The Chinese mitten crab is one of the ocean's more fashionable invertebrates. With a sleek four-inch wide shell, a light brown-olive green color, and thick mats of hair on its pair of white-tipped claws, it seems odd that a looker like that would have environmental scientists so concerned.
But the mitten crab, native to East Asia, is slowly invading East Coast waters. It doesn't pose a physical threat, however, its squarely an ecological matter. Once established, the crab quickly reproduces and soon hundreds are clogging fishing equipment and power plant cooling systems. They can also out-compete local species, like the Maryland blue crab.
Fortunately, we haven't reached a high-level crab threat yet. Forty-four mitten crabs have been formally identified in the eastern United States since 2006. They were found primarily in the Chesapeake Bay, Delaware Bay, and more recently the Hudson River and New Jersey.
Scientists at the Smithsonian Environmental Research Center are asking sharp-eyed beachgoers, fishermen and crabbers for help to capture and collect information about the invasive mitten crabs. "At this point we're trying to understand if they're here and what that might mean ecologically," scientist Gregory Ruiz recently told HometownAnnapolis.com.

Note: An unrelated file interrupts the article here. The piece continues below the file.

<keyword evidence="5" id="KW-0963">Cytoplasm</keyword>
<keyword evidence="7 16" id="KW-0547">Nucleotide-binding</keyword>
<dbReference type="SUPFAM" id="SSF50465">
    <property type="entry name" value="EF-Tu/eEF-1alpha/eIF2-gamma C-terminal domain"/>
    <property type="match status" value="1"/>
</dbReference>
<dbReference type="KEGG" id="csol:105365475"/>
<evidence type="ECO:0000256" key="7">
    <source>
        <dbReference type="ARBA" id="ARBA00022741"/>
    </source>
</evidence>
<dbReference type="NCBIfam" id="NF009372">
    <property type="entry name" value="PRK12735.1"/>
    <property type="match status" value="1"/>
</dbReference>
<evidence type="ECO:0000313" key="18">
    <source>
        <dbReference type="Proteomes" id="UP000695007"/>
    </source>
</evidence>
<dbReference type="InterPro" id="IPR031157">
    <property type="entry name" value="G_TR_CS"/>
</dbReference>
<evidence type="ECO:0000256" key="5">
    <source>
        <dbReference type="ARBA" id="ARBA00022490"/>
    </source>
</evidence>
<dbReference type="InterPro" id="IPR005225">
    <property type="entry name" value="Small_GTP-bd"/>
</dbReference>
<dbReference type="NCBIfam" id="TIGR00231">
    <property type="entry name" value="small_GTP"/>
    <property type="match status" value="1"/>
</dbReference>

Though, they're not the easiest crabs to locate. Mitten crabs live in both freshwater and saltwater,
can burrow underground and are able to leave the water and walk around obstacles while migrating.
If you catch a mitten crab, do not throw it back alive. Note the precise location and date where the animal was found. Take a close-up photo of the crab and send it to SERCMittenCrab@si.edu. If possible, freeze the animal on ice, or preserve it in rubbing alcohol, and call The Mitten Crab Hotline at 443-482-2222.